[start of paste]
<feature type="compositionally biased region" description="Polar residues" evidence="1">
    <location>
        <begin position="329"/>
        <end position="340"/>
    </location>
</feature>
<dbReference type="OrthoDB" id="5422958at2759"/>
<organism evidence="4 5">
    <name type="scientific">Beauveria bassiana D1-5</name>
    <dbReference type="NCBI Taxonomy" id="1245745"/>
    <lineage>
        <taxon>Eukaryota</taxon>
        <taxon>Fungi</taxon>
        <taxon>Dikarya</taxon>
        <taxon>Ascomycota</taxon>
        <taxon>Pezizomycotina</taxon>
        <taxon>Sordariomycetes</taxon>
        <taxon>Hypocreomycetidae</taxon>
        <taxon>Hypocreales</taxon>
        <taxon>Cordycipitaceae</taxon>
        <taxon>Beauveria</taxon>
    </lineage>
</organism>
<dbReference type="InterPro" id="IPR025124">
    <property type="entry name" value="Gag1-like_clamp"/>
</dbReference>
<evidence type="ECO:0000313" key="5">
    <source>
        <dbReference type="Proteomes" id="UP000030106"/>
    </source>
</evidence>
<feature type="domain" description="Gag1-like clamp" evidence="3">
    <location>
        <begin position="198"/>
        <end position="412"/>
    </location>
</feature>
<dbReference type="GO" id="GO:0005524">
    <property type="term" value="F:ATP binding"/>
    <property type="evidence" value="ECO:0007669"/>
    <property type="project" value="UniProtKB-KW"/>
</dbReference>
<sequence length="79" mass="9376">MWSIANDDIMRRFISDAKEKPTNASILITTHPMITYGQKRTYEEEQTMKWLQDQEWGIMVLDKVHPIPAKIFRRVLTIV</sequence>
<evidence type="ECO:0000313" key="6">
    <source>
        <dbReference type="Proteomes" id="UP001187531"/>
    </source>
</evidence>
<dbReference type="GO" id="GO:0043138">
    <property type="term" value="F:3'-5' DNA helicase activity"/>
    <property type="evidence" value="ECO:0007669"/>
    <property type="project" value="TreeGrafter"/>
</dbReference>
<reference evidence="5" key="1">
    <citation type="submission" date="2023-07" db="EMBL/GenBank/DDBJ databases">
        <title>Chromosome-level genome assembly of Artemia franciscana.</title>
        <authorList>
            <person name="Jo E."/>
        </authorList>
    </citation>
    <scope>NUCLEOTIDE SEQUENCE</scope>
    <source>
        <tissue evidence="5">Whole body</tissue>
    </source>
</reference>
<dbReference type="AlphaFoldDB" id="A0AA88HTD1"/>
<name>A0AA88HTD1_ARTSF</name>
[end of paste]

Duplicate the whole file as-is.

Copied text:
<feature type="compositionally biased region" description="Polar residues" evidence="1">
    <location>
        <begin position="329"/>
        <end position="340"/>
    </location>
</feature>
<dbReference type="OrthoDB" id="5422958at2759"/>
<organism evidence="4 5">
    <name type="scientific">Beauveria bassiana D1-5</name>
    <dbReference type="NCBI Taxonomy" id="1245745"/>
    <lineage>
        <taxon>Eukaryota</taxon>
        <taxon>Fungi</taxon>
        <taxon>Dikarya</taxon>
        <taxon>Ascomycota</taxon>
        <taxon>Pezizomycotina</taxon>
        <taxon>Sordariomycetes</taxon>
        <taxon>Hypocreomycetidae</taxon>
        <taxon>Hypocreales</taxon>
        <taxon>Cordycipitaceae</taxon>
        <taxon>Beauveria</taxon>
    </lineage>
</organism>
<dbReference type="InterPro" id="IPR025124">
    <property type="entry name" value="Gag1-like_clamp"/>
</dbReference>
<evidence type="ECO:0000313" key="5">
    <source>
        <dbReference type="Proteomes" id="UP000030106"/>
    </source>
</evidence>
<feature type="domain" description="Gag1-like clamp" evidence="3">
    <location>
        <begin position="198"/>
        <end position="412"/>
    </location>
</feature>
<dbReference type="GO" id="GO:0005524">
    <property type="term" value="F:ATP binding"/>
    <property type="evidence" value="ECO:0007669"/>
    <property type="project" value="UniProtKB-KW"/>
</dbReference>
<sequence length="79" mass="9376">MWSIANDDIMRRFISDAKEKPTNASILITTHPMITYGQKRTYEEEQTMKWLQDQEWGIMVLDKVHPIPAKIFRRVLTIV</sequence>
<evidence type="ECO:0000313" key="6">
    <source>
        <dbReference type="Proteomes" id="UP001187531"/>
    </source>
</evidence>
<dbReference type="GO" id="GO:0043138">
    <property type="term" value="F:3'-5' DNA helicase activity"/>
    <property type="evidence" value="ECO:0007669"/>
    <property type="project" value="TreeGrafter"/>
</dbReference>
<reference evidence="5" key="1">
    <citation type="submission" date="2023-07" db="EMBL/GenBank/DDBJ databases">
        <title>Chromosome-level genome assembly of Artemia franciscana.</title>
        <authorList>
            <person name="Jo E."/>
        </authorList>
    </citation>
    <scope>NUCLEOTIDE SEQUENCE</scope>
    <source>
        <tissue evidence="5">Whole body</tissue>
    </source>
</reference>
<dbReference type="AlphaFoldDB" id="A0AA88HTD1"/>
<name>A0AA88HTD1_ARTSF</name>